KatieDavenport-Mackey2 August 2019

This blog was written by Edwin Wood, Museum Visitor Services Assistant at UCL Culture.

The Gurob model boat is thought to represent a Mycenaean Galley, a type of vessel used in the Eastern Mediterranean during the Mycenaean Bronze Age, c.1500-1100 BC. This form of ship would have been used primarily in coastal waters, keeping within sight of land and mooring at night. The ship served as a trading vessel, for carrying goods to and from the Hellenic states and their neighbours such as the Hittites and of course, the Egyptian kingdom. It also would have served well as a warship, able to carry warriors for raiding and also equipped with a prow mounted ram for ship to ship engagements.

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Specimen of the Week 386: A Cocktail of Spirits: Fluid Preservation at the Grant Museum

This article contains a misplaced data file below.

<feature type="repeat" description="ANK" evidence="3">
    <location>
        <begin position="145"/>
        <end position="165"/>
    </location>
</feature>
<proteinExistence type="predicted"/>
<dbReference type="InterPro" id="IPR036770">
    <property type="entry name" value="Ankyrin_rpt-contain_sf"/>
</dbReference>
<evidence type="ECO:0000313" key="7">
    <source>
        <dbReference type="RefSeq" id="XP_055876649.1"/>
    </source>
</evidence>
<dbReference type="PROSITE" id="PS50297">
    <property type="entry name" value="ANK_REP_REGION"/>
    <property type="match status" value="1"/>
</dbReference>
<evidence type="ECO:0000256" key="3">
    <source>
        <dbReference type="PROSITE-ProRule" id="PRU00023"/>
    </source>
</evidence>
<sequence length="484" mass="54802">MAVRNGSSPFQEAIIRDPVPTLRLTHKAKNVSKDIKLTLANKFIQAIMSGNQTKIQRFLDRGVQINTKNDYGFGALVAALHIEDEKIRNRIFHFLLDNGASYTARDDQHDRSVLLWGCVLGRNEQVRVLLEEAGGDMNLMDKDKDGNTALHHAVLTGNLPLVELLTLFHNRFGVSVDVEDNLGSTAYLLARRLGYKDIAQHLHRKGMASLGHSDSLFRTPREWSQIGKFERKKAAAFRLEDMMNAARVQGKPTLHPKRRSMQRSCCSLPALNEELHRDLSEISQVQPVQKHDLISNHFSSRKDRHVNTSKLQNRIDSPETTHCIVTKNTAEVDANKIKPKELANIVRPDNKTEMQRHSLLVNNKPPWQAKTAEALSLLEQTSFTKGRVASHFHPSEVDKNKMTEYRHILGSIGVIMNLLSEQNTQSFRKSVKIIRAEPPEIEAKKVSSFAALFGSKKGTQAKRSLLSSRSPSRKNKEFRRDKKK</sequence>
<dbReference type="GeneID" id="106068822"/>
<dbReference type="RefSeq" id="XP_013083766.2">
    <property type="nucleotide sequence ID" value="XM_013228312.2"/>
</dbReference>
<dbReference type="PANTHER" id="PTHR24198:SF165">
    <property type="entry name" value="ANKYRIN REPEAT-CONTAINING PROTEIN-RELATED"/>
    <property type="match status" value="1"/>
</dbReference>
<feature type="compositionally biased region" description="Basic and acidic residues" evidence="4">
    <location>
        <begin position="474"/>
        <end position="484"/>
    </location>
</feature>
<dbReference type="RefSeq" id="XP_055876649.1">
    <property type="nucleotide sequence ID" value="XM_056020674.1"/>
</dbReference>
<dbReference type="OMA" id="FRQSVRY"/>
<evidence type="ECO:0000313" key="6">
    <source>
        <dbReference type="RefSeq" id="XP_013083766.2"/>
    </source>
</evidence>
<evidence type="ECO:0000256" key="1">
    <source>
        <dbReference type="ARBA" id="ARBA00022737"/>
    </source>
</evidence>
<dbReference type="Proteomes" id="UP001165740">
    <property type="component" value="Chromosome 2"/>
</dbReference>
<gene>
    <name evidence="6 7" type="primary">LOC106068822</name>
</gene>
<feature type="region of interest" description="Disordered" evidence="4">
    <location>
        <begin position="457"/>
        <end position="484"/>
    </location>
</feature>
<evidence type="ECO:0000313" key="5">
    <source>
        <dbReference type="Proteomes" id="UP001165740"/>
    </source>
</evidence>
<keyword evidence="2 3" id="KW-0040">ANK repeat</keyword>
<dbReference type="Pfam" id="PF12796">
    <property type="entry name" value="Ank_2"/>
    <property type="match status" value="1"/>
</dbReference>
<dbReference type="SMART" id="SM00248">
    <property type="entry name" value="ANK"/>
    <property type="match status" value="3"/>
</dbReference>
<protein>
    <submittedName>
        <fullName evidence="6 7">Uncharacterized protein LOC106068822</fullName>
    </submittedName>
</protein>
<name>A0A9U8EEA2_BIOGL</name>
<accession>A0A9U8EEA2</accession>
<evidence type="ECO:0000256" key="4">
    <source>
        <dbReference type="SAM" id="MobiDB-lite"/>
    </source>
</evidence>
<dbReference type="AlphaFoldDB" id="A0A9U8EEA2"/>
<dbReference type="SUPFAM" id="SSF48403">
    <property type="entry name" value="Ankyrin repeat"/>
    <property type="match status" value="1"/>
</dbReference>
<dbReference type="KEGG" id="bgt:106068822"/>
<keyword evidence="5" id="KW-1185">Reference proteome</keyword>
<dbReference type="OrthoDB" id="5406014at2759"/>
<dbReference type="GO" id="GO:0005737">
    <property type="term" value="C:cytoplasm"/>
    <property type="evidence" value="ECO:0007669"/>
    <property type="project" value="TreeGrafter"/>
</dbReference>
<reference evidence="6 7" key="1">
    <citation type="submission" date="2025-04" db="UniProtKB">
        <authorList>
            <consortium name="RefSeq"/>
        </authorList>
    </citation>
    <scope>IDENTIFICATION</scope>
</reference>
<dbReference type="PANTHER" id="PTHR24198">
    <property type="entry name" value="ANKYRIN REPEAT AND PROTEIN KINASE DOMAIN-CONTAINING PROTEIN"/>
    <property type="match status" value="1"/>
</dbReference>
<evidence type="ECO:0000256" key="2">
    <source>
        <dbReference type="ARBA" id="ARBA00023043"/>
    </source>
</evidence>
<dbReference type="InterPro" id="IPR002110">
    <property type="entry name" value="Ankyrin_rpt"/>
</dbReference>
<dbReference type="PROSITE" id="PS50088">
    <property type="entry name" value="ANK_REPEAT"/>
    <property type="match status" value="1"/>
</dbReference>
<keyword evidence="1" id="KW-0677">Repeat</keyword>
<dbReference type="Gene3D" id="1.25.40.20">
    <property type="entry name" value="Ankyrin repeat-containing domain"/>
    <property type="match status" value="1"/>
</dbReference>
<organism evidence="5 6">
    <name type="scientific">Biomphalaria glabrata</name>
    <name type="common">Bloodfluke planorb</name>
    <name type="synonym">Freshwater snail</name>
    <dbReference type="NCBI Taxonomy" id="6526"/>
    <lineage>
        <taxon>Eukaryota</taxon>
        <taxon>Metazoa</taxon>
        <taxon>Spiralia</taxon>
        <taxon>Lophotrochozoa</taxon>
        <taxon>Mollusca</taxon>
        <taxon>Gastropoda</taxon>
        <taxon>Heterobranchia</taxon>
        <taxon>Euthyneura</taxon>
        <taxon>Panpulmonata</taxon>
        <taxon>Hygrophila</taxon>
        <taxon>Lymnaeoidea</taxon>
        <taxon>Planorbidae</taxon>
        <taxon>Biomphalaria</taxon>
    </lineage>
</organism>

KatieDavenport-Mackey19 July 2019

The Grant Museum contains a staggering number of specimens – the estimate is more than 68,000 – and approximately 10% are fluid preserved specimens. Fluid preservation describes specimens that are preserved in chemicals that protect them from deterioration. There are three components to a fluid preserved specimen:

  1. The fixed specimen: The specimen is injected or ‘fixed’ with a chemical that prevents decomposition by stabilising the protein molecules. The most common fixative is formaldehyde.
  2. The preservative fluid: Most fluid preserved specimens are preserved in solutions of alcohol or formalin, a mixture of formaldehyde and water.